The principal claim of this work is that we can integrate distinct groups of requirements (multiagent planning, collaboration and human interaction), associated with the development of hierarchical coalition support agents, via a unied framework provided by a constraint-based ontology and related functions. We argue and demonstrate that such framework brings several advantages for the agents' development, such as: well-known environment to represent and build plans; transparent way to incorporate collaborative concepts, which complement the planning abilities; opportunities for the development of more advanced human-agent mechanisms, and; support to an easy customisation of activities handlers. In brief, we have the following goals:

  • Formalisation of hierarchical coalitions (members, relations and rules among them) so that we can use the structural features of this kind of organisation for the development of command and control mechanisms (coordination);

  • Investigation and categorisation of requirements that have inuences on the development of models and processes used by agents operating in hierarchical structures;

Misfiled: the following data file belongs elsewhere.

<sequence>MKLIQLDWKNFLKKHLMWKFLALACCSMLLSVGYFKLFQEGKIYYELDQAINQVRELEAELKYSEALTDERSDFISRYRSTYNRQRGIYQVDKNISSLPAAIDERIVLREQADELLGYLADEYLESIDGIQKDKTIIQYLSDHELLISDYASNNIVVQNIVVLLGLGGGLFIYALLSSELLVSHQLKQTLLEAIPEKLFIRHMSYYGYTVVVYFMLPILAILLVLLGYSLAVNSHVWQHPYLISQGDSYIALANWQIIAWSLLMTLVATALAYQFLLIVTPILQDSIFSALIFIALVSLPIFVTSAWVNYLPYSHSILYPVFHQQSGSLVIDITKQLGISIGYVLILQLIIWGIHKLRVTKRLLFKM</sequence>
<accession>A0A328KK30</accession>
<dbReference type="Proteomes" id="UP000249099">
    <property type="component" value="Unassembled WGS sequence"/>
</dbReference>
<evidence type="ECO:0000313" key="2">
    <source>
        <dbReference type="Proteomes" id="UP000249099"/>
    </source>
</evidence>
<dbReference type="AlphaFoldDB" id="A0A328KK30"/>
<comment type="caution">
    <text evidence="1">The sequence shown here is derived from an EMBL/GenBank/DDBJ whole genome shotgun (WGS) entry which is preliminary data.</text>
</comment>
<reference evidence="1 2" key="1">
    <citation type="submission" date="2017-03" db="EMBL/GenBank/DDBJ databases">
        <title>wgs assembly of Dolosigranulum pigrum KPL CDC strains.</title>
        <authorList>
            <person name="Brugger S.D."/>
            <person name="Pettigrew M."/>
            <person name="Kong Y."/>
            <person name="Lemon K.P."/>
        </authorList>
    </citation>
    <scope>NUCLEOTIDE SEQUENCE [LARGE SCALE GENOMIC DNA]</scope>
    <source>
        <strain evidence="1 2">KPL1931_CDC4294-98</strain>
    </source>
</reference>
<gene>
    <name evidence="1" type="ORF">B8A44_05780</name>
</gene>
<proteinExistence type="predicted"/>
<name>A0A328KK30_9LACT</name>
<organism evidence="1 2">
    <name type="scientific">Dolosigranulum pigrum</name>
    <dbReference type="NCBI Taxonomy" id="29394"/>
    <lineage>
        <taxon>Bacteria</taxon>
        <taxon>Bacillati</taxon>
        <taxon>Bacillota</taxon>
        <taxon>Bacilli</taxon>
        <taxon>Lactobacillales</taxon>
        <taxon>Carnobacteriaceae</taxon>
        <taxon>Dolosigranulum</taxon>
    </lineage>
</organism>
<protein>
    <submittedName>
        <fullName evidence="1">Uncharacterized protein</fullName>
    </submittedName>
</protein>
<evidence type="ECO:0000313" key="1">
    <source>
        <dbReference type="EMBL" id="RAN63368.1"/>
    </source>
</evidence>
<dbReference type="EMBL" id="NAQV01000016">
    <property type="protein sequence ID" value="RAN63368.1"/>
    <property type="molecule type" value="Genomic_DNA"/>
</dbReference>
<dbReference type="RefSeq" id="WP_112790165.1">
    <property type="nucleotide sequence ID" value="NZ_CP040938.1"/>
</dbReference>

• Specification of a unified representation of planning and collaboration that enables an easy customisation of activity handlers and an appropriate basis for the incorporation of requirements associated with human-agent interaction;

  • Development of practical applications that demonstrate the real advantages of this approach and also stress its generality.

Hierarchical Organisations

The use of hierarchies facilitates the deployment of coordination mechanisms because such mechanisms can exploit the hierarchical organisational structure. This is because such an organisation implicitly denes the agents responsibilities, capabilities, connectivity and control flow. In addition hierarchies also have the following advantages: